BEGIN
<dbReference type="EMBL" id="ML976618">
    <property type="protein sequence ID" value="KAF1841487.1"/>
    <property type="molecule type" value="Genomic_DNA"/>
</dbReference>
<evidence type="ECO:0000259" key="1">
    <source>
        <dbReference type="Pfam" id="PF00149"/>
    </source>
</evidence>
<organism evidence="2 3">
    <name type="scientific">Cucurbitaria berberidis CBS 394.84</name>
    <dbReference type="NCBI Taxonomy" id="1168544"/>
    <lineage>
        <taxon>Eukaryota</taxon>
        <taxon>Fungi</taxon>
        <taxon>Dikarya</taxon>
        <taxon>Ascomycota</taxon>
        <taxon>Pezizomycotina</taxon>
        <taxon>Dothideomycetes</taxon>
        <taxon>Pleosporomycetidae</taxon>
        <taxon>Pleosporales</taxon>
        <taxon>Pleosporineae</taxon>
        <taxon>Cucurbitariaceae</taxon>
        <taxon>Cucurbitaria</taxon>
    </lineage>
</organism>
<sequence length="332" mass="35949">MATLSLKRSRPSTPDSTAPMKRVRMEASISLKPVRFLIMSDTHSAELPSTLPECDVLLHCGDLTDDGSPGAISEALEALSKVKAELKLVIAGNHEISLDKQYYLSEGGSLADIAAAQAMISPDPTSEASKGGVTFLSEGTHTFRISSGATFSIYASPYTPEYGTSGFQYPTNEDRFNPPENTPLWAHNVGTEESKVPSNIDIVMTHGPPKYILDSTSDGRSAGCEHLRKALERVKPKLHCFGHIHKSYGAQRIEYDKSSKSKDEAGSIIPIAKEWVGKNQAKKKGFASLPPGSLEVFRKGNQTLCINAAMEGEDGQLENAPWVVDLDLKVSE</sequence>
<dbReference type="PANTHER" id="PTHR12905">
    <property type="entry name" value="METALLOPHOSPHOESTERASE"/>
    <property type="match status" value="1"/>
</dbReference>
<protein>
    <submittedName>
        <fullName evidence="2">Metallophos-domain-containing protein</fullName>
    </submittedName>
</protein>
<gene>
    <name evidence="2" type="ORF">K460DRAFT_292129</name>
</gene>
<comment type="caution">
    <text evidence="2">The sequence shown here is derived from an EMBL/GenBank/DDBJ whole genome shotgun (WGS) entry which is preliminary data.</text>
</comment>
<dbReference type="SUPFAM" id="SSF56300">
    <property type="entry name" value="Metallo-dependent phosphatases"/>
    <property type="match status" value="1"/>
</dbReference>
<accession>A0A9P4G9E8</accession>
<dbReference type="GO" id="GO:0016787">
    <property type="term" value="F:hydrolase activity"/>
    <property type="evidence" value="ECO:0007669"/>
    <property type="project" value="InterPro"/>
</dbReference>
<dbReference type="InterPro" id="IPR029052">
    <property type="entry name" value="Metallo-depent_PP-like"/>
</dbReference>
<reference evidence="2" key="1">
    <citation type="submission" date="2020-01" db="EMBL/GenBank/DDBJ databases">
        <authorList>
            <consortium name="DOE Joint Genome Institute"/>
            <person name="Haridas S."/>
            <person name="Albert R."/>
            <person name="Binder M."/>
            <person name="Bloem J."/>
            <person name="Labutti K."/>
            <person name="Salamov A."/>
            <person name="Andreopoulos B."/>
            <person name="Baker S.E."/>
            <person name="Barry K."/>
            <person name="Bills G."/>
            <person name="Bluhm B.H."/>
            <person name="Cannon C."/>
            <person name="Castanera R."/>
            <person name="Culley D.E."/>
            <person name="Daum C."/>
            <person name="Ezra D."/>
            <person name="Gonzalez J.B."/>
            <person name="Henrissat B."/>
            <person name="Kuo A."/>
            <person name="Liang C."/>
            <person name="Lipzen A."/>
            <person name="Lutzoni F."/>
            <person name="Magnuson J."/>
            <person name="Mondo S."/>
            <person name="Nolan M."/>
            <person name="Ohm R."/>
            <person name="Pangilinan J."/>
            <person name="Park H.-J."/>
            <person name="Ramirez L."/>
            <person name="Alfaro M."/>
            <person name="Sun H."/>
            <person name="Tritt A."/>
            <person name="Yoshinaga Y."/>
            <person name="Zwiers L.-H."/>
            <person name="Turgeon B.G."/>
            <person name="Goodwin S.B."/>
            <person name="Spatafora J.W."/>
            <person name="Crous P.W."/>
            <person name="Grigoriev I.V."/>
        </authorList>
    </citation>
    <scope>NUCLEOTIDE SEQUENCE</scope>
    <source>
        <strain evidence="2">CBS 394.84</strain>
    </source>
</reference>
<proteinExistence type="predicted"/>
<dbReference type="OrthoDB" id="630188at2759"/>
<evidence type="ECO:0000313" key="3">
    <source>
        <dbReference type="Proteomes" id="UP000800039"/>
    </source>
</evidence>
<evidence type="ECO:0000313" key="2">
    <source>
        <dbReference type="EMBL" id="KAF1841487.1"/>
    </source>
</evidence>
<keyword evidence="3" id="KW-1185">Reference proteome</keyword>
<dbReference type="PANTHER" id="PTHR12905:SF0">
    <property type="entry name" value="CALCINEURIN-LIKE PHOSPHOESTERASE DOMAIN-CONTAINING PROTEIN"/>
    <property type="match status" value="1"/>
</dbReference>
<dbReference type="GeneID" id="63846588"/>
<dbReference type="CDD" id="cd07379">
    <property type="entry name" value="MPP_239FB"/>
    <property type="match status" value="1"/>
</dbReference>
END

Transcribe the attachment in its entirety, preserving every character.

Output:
<dbReference type="EMBL" id="ML976618">
    <property type="protein sequence ID" value="KAF1841487.1"/>
    <property type="molecule type" value="Genomic_DNA"/>
</dbReference>
<evidence type="ECO:0000259" key="1">
    <source>
        <dbReference type="Pfam" id="PF00149"/>
    </source>
</evidence>
<organism evidence="2 3">
    <name type="scientific">Cucurbitaria berberidis CBS 394.84</name>
    <dbReference type="NCBI Taxonomy" id="1168544"/>
    <lineage>
        <taxon>Eukaryota</taxon>
        <taxon>Fungi</taxon>
        <taxon>Dikarya</taxon>
        <taxon>Ascomycota</taxon>
        <taxon>Pezizomycotina</taxon>
        <taxon>Dothideomycetes</taxon>
        <taxon>Pleosporomycetidae</taxon>
        <taxon>Pleosporales</taxon>
        <taxon>Pleosporineae</taxon>
        <taxon>Cucurbitariaceae</taxon>
        <taxon>Cucurbitaria</taxon>
    </lineage>
</organism>
<sequence length="332" mass="35949">MATLSLKRSRPSTPDSTAPMKRVRMEASISLKPVRFLIMSDTHSAELPSTLPECDVLLHCGDLTDDGSPGAISEALEALSKVKAELKLVIAGNHEISLDKQYYLSEGGSLADIAAAQAMISPDPTSEASKGGVTFLSEGTHTFRISSGATFSIYASPYTPEYGTSGFQYPTNEDRFNPPENTPLWAHNVGTEESKVPSNIDIVMTHGPPKYILDSTSDGRSAGCEHLRKALERVKPKLHCFGHIHKSYGAQRIEYDKSSKSKDEAGSIIPIAKEWVGKNQAKKKGFASLPPGSLEVFRKGNQTLCINAAMEGEDGQLENAPWVVDLDLKVSE</sequence>
<dbReference type="PANTHER" id="PTHR12905">
    <property type="entry name" value="METALLOPHOSPHOESTERASE"/>
    <property type="match status" value="1"/>
</dbReference>
<protein>
    <submittedName>
        <fullName evidence="2">Metallophos-domain-containing protein</fullName>
    </submittedName>
</protein>
<gene>
    <name evidence="2" type="ORF">K460DRAFT_292129</name>
</gene>
<comment type="caution">
    <text evidence="2">The sequence shown here is derived from an EMBL/GenBank/DDBJ whole genome shotgun (WGS) entry which is preliminary data.</text>
</comment>
<dbReference type="SUPFAM" id="SSF56300">
    <property type="entry name" value="Metallo-dependent phosphatases"/>
    <property type="match status" value="1"/>
</dbReference>
<accession>A0A9P4G9E8</accession>
<dbReference type="GO" id="GO:0016787">
    <property type="term" value="F:hydrolase activity"/>
    <property type="evidence" value="ECO:0007669"/>
    <property type="project" value="InterPro"/>
</dbReference>
<dbReference type="InterPro" id="IPR029052">
    <property type="entry name" value="Metallo-depent_PP-like"/>
</dbReference>
<reference evidence="2" key="1">
    <citation type="submission" date="2020-01" db="EMBL/GenBank/DDBJ databases">
        <authorList>
            <consortium name="DOE Joint Genome Institute"/>
            <person name="Haridas S."/>
            <person name="Albert R."/>
            <person name="Binder M."/>
            <person name="Bloem J."/>
            <person name="Labutti K."/>
            <person name="Salamov A."/>
            <person name="Andreopoulos B."/>
            <person name="Baker S.E."/>
            <person name="Barry K."/>
            <person name="Bills G."/>
            <person name="Bluhm B.H."/>
            <person name="Cannon C."/>
            <person name="Castanera R."/>
            <person name="Culley D.E."/>
            <person name="Daum C."/>
            <person name="Ezra D."/>
            <person name="Gonzalez J.B."/>
            <person name="Henrissat B."/>
            <person name="Kuo A."/>
            <person name="Liang C."/>
            <person name="Lipzen A."/>
            <person name="Lutzoni F."/>
            <person name="Magnuson J."/>
            <person name="Mondo S."/>
            <person name="Nolan M."/>
            <person name="Ohm R."/>
            <person name="Pangilinan J."/>
            <person name="Park H.-J."/>
            <person name="Ramirez L."/>
            <person name="Alfaro M."/>
            <person name="Sun H."/>
            <person name="Tritt A."/>
            <person name="Yoshinaga Y."/>
            <person name="Zwiers L.-H."/>
            <person name="Turgeon B.G."/>
            <person name="Goodwin S.B."/>
            <person name="Spatafora J.W."/>
            <person name="Crous P.W."/>
            <person name="Grigoriev I.V."/>
        </authorList>
    </citation>
    <scope>NUCLEOTIDE SEQUENCE</scope>
    <source>
        <strain evidence="2">CBS 394.84</strain>
    </source>
</reference>
<proteinExistence type="predicted"/>
<dbReference type="OrthoDB" id="630188at2759"/>
<evidence type="ECO:0000313" key="3">
    <source>
        <dbReference type="Proteomes" id="UP000800039"/>
    </source>
</evidence>
<evidence type="ECO:0000313" key="2">
    <source>
        <dbReference type="EMBL" id="KAF1841487.1"/>
    </source>
</evidence>
<keyword evidence="3" id="KW-1185">Reference proteome</keyword>
<dbReference type="PANTHER" id="PTHR12905:SF0">
    <property type="entry name" value="CALCINEURIN-LIKE PHOSPHOESTERASE DOMAIN-CONTAINING PROTEIN"/>
    <property type="match status" value="1"/>
</dbReference>
<dbReference type="GeneID" id="63846588"/>
<dbReference type="CDD" id="cd07379">
    <property type="entry name" value="MPP_239FB"/>
    <property type="match status" value="1"/>
</dbReference>